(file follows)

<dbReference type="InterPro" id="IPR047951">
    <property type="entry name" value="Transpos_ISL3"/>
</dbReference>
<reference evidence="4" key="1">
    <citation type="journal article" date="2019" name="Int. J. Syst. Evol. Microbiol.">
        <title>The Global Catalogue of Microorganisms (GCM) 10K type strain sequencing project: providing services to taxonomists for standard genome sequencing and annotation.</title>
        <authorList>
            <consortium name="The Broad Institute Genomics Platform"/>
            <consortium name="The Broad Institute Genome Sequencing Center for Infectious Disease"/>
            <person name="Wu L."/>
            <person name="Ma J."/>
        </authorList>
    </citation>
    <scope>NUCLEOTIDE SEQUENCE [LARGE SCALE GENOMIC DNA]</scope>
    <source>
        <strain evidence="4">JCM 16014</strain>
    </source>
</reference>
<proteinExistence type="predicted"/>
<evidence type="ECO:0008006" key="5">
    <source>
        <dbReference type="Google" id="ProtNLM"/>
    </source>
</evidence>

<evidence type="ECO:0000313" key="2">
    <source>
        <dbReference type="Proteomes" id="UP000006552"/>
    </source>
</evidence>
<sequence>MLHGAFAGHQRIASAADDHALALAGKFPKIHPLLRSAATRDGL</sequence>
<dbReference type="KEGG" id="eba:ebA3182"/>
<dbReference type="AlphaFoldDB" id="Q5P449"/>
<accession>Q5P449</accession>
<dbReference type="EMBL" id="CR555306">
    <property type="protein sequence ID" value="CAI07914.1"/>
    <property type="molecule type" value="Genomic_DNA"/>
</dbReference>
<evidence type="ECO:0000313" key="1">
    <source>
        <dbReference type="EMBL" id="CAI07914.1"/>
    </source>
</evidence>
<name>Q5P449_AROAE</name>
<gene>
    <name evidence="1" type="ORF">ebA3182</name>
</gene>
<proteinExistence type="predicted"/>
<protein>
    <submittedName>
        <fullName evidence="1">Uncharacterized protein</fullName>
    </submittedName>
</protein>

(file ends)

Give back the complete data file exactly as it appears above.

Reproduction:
<dbReference type="InterPro" id="IPR047951">
    <property type="entry name" value="Transpos_ISL3"/>
</dbReference>
<reference evidence="4" key="1">
    <citation type="journal article" date="2019" name="Int. J. Syst. Evol. Microbiol.">
        <title>The Global Catalogue of Microorganisms (GCM) 10K type strain sequencing project: providing services to taxonomists for standard genome sequencing and annotation.</title>
        <authorList>
            <consortium name="The Broad Institute Genomics Platform"/>
            <consortium name="The Broad Institute Genome Sequencing Center for Infectious Disease"/>
            <person name="Wu L."/>
            <person name="Ma J."/>
        </authorList>
    </citation>
    <scope>NUCLEOTIDE SEQUENCE [LARGE SCALE GENOMIC DNA]</scope>
    <source>
        <strain evidence="4">JCM 16014</strain>
    </source>
</reference>
<proteinExistence type="predicted"/>
<evidence type="ECO:0008006" key="5">
    <source>
        <dbReference type="Google" id="ProtNLM"/>
    </source>
</evidence>

<evidence type="ECO:0000313" key="2">
    <source>
        <dbReference type="Proteomes" id="UP000006552"/>
    </source>
</evidence>
<sequence>MLHGAFAGHQRIASAADDHALALAGKFPKIHPLLRSAATRDGL</sequence>
<dbReference type="KEGG" id="eba:ebA3182"/>
<dbReference type="AlphaFoldDB" id="Q5P449"/>
<accession>Q5P449</accession>
<dbReference type="EMBL" id="CR555306">
    <property type="protein sequence ID" value="CAI07914.1"/>
    <property type="molecule type" value="Genomic_DNA"/>
</dbReference>
<evidence type="ECO:0000313" key="1">
    <source>
        <dbReference type="EMBL" id="CAI07914.1"/>
    </source>
</evidence>
<name>Q5P449_AROAE</name>
<gene>
    <name evidence="1" type="ORF">ebA3182</name>
</gene>
<proteinExistence type="predicted"/>
<protein>
    <submittedName>
        <fullName evidence="1">Uncharacterized protein</fullName>
    </submittedName>
</protein>